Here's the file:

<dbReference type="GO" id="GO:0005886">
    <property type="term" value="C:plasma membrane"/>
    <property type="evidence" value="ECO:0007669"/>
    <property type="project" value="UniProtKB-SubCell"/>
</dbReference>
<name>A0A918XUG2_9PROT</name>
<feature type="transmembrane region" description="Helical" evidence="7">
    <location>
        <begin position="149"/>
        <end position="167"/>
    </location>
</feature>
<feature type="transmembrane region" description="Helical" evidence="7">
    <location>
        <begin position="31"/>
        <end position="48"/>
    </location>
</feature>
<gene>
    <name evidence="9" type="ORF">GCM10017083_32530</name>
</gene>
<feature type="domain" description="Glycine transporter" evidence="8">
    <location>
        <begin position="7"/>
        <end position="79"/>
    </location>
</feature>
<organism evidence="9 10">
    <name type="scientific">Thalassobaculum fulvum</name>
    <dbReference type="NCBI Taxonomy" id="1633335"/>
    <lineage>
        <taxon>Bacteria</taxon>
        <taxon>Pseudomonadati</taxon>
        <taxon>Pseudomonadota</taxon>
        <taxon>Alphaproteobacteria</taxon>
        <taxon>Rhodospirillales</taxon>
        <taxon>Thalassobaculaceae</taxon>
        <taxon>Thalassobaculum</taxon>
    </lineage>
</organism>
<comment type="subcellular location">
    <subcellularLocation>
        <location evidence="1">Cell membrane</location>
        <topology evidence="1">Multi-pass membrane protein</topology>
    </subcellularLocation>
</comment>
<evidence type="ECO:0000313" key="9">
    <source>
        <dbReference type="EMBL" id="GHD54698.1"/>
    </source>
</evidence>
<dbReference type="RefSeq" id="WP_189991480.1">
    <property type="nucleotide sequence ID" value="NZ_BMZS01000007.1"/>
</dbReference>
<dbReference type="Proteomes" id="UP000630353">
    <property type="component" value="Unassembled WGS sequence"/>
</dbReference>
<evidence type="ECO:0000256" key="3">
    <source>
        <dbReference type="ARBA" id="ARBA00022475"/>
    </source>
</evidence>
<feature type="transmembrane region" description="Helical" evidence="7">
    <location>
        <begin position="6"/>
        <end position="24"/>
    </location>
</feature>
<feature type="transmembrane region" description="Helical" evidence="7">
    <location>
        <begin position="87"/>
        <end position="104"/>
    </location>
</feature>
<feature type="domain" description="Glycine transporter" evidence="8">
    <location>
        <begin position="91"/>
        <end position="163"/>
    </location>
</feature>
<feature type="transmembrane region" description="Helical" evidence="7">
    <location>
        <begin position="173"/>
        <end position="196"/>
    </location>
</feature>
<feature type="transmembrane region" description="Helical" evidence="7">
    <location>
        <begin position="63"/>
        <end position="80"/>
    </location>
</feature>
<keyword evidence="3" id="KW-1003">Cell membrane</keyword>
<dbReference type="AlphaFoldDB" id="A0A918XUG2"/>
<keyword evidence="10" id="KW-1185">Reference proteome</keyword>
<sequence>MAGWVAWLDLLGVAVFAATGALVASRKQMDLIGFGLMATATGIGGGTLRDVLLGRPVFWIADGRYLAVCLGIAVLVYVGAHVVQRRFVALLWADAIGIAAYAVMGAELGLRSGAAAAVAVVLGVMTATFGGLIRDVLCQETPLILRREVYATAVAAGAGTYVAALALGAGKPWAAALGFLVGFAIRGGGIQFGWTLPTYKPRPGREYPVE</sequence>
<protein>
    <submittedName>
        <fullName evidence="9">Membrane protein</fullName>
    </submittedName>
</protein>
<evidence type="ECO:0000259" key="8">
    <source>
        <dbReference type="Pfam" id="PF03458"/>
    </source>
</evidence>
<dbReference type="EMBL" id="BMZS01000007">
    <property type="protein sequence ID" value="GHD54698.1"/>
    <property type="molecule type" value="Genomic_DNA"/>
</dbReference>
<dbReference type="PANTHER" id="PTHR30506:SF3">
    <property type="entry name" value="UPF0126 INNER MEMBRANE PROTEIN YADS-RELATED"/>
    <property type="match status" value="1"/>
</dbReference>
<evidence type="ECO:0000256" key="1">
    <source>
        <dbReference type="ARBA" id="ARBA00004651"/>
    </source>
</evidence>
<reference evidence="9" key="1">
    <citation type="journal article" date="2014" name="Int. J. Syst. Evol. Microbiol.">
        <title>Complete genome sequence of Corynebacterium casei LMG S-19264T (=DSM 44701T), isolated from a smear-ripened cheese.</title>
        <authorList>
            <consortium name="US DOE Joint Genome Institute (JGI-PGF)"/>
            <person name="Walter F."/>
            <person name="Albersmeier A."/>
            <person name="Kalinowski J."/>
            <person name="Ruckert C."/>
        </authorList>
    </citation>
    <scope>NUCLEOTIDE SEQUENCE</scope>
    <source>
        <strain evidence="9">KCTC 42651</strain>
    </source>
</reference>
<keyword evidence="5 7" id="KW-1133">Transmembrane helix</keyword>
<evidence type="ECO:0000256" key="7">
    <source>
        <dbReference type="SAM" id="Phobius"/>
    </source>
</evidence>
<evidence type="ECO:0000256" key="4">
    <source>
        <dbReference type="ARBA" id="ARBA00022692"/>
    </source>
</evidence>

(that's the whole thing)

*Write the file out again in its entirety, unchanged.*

<dbReference type="GO" id="GO:0005886">
    <property type="term" value="C:plasma membrane"/>
    <property type="evidence" value="ECO:0007669"/>
    <property type="project" value="UniProtKB-SubCell"/>
</dbReference>
<name>A0A918XUG2_9PROT</name>
<feature type="transmembrane region" description="Helical" evidence="7">
    <location>
        <begin position="149"/>
        <end position="167"/>
    </location>
</feature>
<feature type="transmembrane region" description="Helical" evidence="7">
    <location>
        <begin position="31"/>
        <end position="48"/>
    </location>
</feature>
<gene>
    <name evidence="9" type="ORF">GCM10017083_32530</name>
</gene>
<feature type="domain" description="Glycine transporter" evidence="8">
    <location>
        <begin position="7"/>
        <end position="79"/>
    </location>
</feature>
<organism evidence="9 10">
    <name type="scientific">Thalassobaculum fulvum</name>
    <dbReference type="NCBI Taxonomy" id="1633335"/>
    <lineage>
        <taxon>Bacteria</taxon>
        <taxon>Pseudomonadati</taxon>
        <taxon>Pseudomonadota</taxon>
        <taxon>Alphaproteobacteria</taxon>
        <taxon>Rhodospirillales</taxon>
        <taxon>Thalassobaculaceae</taxon>
        <taxon>Thalassobaculum</taxon>
    </lineage>
</organism>
<comment type="subcellular location">
    <subcellularLocation>
        <location evidence="1">Cell membrane</location>
        <topology evidence="1">Multi-pass membrane protein</topology>
    </subcellularLocation>
</comment>
<evidence type="ECO:0000313" key="9">
    <source>
        <dbReference type="EMBL" id="GHD54698.1"/>
    </source>
</evidence>
<dbReference type="RefSeq" id="WP_189991480.1">
    <property type="nucleotide sequence ID" value="NZ_BMZS01000007.1"/>
</dbReference>
<dbReference type="Proteomes" id="UP000630353">
    <property type="component" value="Unassembled WGS sequence"/>
</dbReference>
<evidence type="ECO:0000256" key="3">
    <source>
        <dbReference type="ARBA" id="ARBA00022475"/>
    </source>
</evidence>
<feature type="transmembrane region" description="Helical" evidence="7">
    <location>
        <begin position="6"/>
        <end position="24"/>
    </location>
</feature>
<feature type="transmembrane region" description="Helical" evidence="7">
    <location>
        <begin position="87"/>
        <end position="104"/>
    </location>
</feature>
<feature type="domain" description="Glycine transporter" evidence="8">
    <location>
        <begin position="91"/>
        <end position="163"/>
    </location>
</feature>
<feature type="transmembrane region" description="Helical" evidence="7">
    <location>
        <begin position="173"/>
        <end position="196"/>
    </location>
</feature>
<feature type="transmembrane region" description="Helical" evidence="7">
    <location>
        <begin position="63"/>
        <end position="80"/>
    </location>
</feature>
<keyword evidence="3" id="KW-1003">Cell membrane</keyword>
<dbReference type="AlphaFoldDB" id="A0A918XUG2"/>
<keyword evidence="10" id="KW-1185">Reference proteome</keyword>
<sequence>MAGWVAWLDLLGVAVFAATGALVASRKQMDLIGFGLMATATGIGGGTLRDVLLGRPVFWIADGRYLAVCLGIAVLVYVGAHVVQRRFVALLWADAIGIAAYAVMGAELGLRSGAAAAVAVVLGVMTATFGGLIRDVLCQETPLILRREVYATAVAAGAGTYVAALALGAGKPWAAALGFLVGFAIRGGGIQFGWTLPTYKPRPGREYPVE</sequence>
<protein>
    <submittedName>
        <fullName evidence="9">Membrane protein</fullName>
    </submittedName>
</protein>
<evidence type="ECO:0000259" key="8">
    <source>
        <dbReference type="Pfam" id="PF03458"/>
    </source>
</evidence>
<dbReference type="EMBL" id="BMZS01000007">
    <property type="protein sequence ID" value="GHD54698.1"/>
    <property type="molecule type" value="Genomic_DNA"/>
</dbReference>
<dbReference type="PANTHER" id="PTHR30506:SF3">
    <property type="entry name" value="UPF0126 INNER MEMBRANE PROTEIN YADS-RELATED"/>
    <property type="match status" value="1"/>
</dbReference>
<evidence type="ECO:0000256" key="1">
    <source>
        <dbReference type="ARBA" id="ARBA00004651"/>
    </source>
</evidence>
<reference evidence="9" key="1">
    <citation type="journal article" date="2014" name="Int. J. Syst. Evol. Microbiol.">
        <title>Complete genome sequence of Corynebacterium casei LMG S-19264T (=DSM 44701T), isolated from a smear-ripened cheese.</title>
        <authorList>
            <consortium name="US DOE Joint Genome Institute (JGI-PGF)"/>
            <person name="Walter F."/>
            <person name="Albersmeier A."/>
            <person name="Kalinowski J."/>
            <person name="Ruckert C."/>
        </authorList>
    </citation>
    <scope>NUCLEOTIDE SEQUENCE</scope>
    <source>
        <strain evidence="9">KCTC 42651</strain>
    </source>
</reference>
<keyword evidence="5 7" id="KW-1133">Transmembrane helix</keyword>
<evidence type="ECO:0000256" key="7">
    <source>
        <dbReference type="SAM" id="Phobius"/>
    </source>
</evidence>
<evidence type="ECO:0000256" key="4">
    <source>
        <dbReference type="ARBA" id="ARBA00022692"/>
    </source>
</evidence>